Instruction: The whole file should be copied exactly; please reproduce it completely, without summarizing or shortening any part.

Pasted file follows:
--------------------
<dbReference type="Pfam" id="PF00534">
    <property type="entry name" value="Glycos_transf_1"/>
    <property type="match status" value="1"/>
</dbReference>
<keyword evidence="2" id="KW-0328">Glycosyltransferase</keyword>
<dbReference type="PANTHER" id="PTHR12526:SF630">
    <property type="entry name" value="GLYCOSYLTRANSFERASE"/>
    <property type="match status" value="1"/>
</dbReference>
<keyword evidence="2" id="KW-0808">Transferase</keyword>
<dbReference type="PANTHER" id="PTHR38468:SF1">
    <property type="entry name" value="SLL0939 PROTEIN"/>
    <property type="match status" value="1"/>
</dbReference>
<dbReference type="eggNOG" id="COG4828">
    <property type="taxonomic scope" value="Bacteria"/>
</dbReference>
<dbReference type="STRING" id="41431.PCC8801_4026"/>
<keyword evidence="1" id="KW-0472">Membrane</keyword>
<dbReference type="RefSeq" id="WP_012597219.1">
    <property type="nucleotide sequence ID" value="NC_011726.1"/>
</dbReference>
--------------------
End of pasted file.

<dbReference type="Pfam" id="PF00534">
    <property type="entry name" value="Glycos_transf_1"/>
    <property type="match status" value="1"/>
</dbReference>
<keyword evidence="2" id="KW-0328">Glycosyltransferase</keyword>
<dbReference type="PANTHER" id="PTHR12526:SF630">
    <property type="entry name" value="GLYCOSYLTRANSFERASE"/>
    <property type="match status" value="1"/>
</dbReference>
<keyword evidence="2" id="KW-0808">Transferase</keyword>
<dbReference type="PANTHER" id="PTHR38468:SF1">
    <property type="entry name" value="SLL0939 PROTEIN"/>
    <property type="match status" value="1"/>
</dbReference>
<dbReference type="eggNOG" id="COG4828">
    <property type="taxonomic scope" value="Bacteria"/>
</dbReference>
<dbReference type="STRING" id="41431.PCC8801_4026"/>
<keyword evidence="1" id="KW-0472">Membrane</keyword>
<dbReference type="RefSeq" id="WP_012597219.1">
    <property type="nucleotide sequence ID" value="NC_011726.1"/>
</dbReference>